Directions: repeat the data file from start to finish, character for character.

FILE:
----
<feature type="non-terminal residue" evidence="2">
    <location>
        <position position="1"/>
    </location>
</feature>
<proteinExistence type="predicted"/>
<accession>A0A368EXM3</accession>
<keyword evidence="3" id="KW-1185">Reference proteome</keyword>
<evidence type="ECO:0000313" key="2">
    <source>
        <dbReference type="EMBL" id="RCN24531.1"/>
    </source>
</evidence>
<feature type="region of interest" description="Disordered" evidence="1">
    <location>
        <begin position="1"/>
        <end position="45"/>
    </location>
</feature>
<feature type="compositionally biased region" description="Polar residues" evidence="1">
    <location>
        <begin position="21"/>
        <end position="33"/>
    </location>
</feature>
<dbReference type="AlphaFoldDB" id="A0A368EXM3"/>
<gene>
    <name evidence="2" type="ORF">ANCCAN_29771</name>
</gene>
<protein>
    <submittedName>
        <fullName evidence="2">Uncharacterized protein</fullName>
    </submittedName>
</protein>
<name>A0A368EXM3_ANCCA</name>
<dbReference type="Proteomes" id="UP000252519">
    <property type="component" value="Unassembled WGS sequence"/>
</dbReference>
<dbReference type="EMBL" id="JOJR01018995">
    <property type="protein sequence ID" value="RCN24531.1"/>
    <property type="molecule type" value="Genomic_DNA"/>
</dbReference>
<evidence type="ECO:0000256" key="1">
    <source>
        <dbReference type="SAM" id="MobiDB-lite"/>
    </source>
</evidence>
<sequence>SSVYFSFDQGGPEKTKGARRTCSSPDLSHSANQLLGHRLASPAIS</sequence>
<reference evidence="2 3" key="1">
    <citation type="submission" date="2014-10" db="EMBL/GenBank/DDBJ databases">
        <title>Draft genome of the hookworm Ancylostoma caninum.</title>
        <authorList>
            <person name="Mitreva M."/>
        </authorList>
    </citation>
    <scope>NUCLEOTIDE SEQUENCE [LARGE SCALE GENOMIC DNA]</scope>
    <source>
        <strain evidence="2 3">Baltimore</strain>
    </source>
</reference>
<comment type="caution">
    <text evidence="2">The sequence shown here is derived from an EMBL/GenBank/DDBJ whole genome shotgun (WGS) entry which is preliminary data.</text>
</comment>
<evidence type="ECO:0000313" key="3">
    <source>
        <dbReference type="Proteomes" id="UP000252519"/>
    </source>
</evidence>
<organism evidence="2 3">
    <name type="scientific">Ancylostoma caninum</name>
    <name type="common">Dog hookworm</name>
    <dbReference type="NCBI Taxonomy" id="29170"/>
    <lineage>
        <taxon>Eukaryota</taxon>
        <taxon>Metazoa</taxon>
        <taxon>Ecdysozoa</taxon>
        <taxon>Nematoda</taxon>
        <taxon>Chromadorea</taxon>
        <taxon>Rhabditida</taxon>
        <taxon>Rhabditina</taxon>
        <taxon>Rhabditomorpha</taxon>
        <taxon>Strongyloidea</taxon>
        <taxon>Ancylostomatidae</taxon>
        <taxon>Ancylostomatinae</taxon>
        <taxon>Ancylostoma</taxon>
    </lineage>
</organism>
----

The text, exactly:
<feature type="non-terminal residue" evidence="2">
    <location>
        <position position="1"/>
    </location>
</feature>
<proteinExistence type="predicted"/>
<accession>A0A368EXM3</accession>
<keyword evidence="3" id="KW-1185">Reference proteome</keyword>
<evidence type="ECO:0000313" key="2">
    <source>
        <dbReference type="EMBL" id="RCN24531.1"/>
    </source>
</evidence>
<feature type="region of interest" description="Disordered" evidence="1">
    <location>
        <begin position="1"/>
        <end position="45"/>
    </location>
</feature>
<feature type="compositionally biased region" description="Polar residues" evidence="1">
    <location>
        <begin position="21"/>
        <end position="33"/>
    </location>
</feature>
<dbReference type="AlphaFoldDB" id="A0A368EXM3"/>
<gene>
    <name evidence="2" type="ORF">ANCCAN_29771</name>
</gene>
<protein>
    <submittedName>
        <fullName evidence="2">Uncharacterized protein</fullName>
    </submittedName>
</protein>
<name>A0A368EXM3_ANCCA</name>
<dbReference type="Proteomes" id="UP000252519">
    <property type="component" value="Unassembled WGS sequence"/>
</dbReference>
<dbReference type="EMBL" id="JOJR01018995">
    <property type="protein sequence ID" value="RCN24531.1"/>
    <property type="molecule type" value="Genomic_DNA"/>
</dbReference>
<evidence type="ECO:0000256" key="1">
    <source>
        <dbReference type="SAM" id="MobiDB-lite"/>
    </source>
</evidence>
<sequence>SSVYFSFDQGGPEKTKGARRTCSSPDLSHSANQLLGHRLASPAIS</sequence>
<reference evidence="2 3" key="1">
    <citation type="submission" date="2014-10" db="EMBL/GenBank/DDBJ databases">
        <title>Draft genome of the hookworm Ancylostoma caninum.</title>
        <authorList>
            <person name="Mitreva M."/>
        </authorList>
    </citation>
    <scope>NUCLEOTIDE SEQUENCE [LARGE SCALE GENOMIC DNA]</scope>
    <source>
        <strain evidence="2 3">Baltimore</strain>
    </source>
</reference>
<comment type="caution">
    <text evidence="2">The sequence shown here is derived from an EMBL/GenBank/DDBJ whole genome shotgun (WGS) entry which is preliminary data.</text>
</comment>
<evidence type="ECO:0000313" key="3">
    <source>
        <dbReference type="Proteomes" id="UP000252519"/>
    </source>
</evidence>
<organism evidence="2 3">
    <name type="scientific">Ancylostoma caninum</name>
    <name type="common">Dog hookworm</name>
    <dbReference type="NCBI Taxonomy" id="29170"/>
    <lineage>
        <taxon>Eukaryota</taxon>
        <taxon>Metazoa</taxon>
        <taxon>Ecdysozoa</taxon>
        <taxon>Nematoda</taxon>
        <taxon>Chromadorea</taxon>
        <taxon>Rhabditida</taxon>
        <taxon>Rhabditina</taxon>
        <taxon>Rhabditomorpha</taxon>
        <taxon>Strongyloidea</taxon>
        <taxon>Ancylostomatidae</taxon>
        <taxon>Ancylostomatinae</taxon>
        <taxon>Ancylostoma</taxon>
    </lineage>
</organism>